If you purchase a second-hand item from a business or trader, the consumer rights that you are entitled to are extremely similar to those you have when buying an item that's brand new. Namely the goods should be:
These rights in the UK are defined in the Consumer Rights Act and cover any purchase from a trader made since October 2015.
If you discover a fault with an item, this act gives you the right to return it for a full refund within the first 30 day of purchase. After the first 30 days (but within the first 6 months) you can still return the item, but you must give the retailer the opportunity to replace or repair the fault.
After 6 months, to return the item you must prove that the fault was present when it was first purchased, which can be more difficult if a product was second hand or pre-owned from the outset.
Second hand products may have imperfections and faults that are attributed to normal wear and tear. In some cases, there may be quality issues with a product due to its age and how it has been previously used.
When considering your consumer rights, it's important to remember that second hand products or refurbished goods do not have to be of the same quality as new items. Therefore, you cannot simply reject an item because it is not of the same standard as you would expect if it was brand new.
Fit for Purpose with second hand goods.
Fit for purpose means that the item must function correctly and last for a period of time that is 'reasonable'. In relation to used goods the item should function fully for the purpose it was designed and sold for. However, being a used item, it may show signs of being pre-owned and not last as long as you would expect a brand-new item to last.
Satisfactory Quality with second hand goods.
Satisfactory quality is basically a standard that a reasonable person would consider as acceptable taking into consideration the item's description, price and circumstances of the purchase. It is most often relating to a product's appearance, freedom from defect, durability and safety. Obviously, the quality of an item can be subjective, but expectations should generally be lower if you purchase an item that has been previously used.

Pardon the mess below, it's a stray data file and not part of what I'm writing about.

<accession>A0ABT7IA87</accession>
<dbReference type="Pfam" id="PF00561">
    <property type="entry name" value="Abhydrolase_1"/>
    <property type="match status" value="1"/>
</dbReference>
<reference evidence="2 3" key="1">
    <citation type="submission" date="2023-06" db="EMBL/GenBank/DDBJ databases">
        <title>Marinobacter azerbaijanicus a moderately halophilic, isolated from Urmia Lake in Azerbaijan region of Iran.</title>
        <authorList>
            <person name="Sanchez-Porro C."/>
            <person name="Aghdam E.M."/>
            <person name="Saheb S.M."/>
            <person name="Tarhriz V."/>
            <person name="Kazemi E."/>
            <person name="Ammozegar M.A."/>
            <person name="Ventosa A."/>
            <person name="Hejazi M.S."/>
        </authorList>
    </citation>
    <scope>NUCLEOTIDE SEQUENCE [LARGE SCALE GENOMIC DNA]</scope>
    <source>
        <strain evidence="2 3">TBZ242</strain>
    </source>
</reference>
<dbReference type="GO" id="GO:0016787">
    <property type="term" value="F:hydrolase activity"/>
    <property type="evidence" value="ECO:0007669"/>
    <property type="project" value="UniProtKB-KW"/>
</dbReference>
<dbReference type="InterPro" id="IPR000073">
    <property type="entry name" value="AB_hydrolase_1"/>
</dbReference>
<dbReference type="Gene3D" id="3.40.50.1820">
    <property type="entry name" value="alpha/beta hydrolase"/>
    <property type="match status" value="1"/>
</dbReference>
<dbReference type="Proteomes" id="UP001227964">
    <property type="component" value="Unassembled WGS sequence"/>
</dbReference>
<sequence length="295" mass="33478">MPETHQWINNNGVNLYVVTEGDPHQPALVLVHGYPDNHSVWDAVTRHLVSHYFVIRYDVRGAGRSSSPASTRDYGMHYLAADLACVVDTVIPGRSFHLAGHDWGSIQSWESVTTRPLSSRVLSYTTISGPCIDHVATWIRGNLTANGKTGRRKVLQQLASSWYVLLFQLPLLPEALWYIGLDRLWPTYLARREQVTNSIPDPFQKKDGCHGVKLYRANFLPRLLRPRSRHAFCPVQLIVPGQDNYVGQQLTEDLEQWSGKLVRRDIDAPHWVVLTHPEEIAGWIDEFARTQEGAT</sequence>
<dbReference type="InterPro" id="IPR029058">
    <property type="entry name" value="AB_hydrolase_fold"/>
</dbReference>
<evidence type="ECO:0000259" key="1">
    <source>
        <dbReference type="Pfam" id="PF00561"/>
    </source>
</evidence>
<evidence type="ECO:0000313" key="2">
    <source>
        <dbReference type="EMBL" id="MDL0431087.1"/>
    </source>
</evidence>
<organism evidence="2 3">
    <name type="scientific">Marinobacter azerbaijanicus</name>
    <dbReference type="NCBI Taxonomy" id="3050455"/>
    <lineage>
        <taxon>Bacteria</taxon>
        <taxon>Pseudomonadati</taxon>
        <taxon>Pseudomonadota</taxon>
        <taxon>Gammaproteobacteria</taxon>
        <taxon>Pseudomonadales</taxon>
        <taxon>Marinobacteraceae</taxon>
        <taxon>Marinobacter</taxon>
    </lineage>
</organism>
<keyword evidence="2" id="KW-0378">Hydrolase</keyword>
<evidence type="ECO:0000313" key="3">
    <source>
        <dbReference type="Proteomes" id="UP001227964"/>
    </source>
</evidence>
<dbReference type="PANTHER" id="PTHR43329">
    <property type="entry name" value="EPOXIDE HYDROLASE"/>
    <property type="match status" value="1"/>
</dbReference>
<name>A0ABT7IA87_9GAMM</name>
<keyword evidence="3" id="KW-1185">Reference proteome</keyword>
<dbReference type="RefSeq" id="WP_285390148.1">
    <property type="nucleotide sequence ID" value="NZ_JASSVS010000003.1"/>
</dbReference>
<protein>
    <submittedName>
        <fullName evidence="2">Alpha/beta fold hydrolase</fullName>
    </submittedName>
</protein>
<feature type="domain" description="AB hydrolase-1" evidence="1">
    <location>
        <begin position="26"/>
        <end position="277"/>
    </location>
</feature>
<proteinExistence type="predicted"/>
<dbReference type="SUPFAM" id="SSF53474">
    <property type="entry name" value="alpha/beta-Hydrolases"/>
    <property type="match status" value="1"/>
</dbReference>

As Described with second hand goods.
As described means that an item must be accurately advertised and described by the trader. If you asked questions about the product in store prior to purchasing, such as its warranty status, service history or how it currently operates, the information given should all be correct. Likewise, if the salesperson advises you of a fault with an item, then it is 'as described' and you can't reject it due to it having the fault.
Buying second hand goods online.
When buying second hand goods online, over the telephone, at home or through mail order from a retailer you will also benefit from additional protections. Namely the Consumer Contract Regulations, or to give it its full name The Consumer Contracts (Information, Cancellation and Additional Charges) Regulations 2013.
These regulations cover what was previously known as 'Distance Selling' and provides some extra rights, even when purchasing a used product. These rights include:
The retailer is entitled to expect that anything sent back is returned in the exact condition as it was received. This can sometimes be a point of dispute when returning second hand goods as they are likely to have not been in original packaging etc. in the first instance.
An important point to remember when buying second hand products online is that not every website purchase is classed as buying from a business. When you buy from sites such as eBay, Gumtree, Shpock or Amazon Marketplace you will need to check if the seller is a business or trader. As if they are a private individual, then consumer rights and contract protections will not apply to your purchase.
Consumer Rights and private sellers.
If you purchase items from a private seller via a web advertisement, local newspaper ad or car boot sale it is important to be aware that you don't have any consumer rights. For the Consumer Rights Act to apply you need to be an individual making a purchase from a business.
If you do buy a second-hand item from a private individual it only has to match any advertised description. This limited protection falls under The Misrepresentation Act for when an untrue fact or statement is made by the seller to convince a buyer to make a purchase.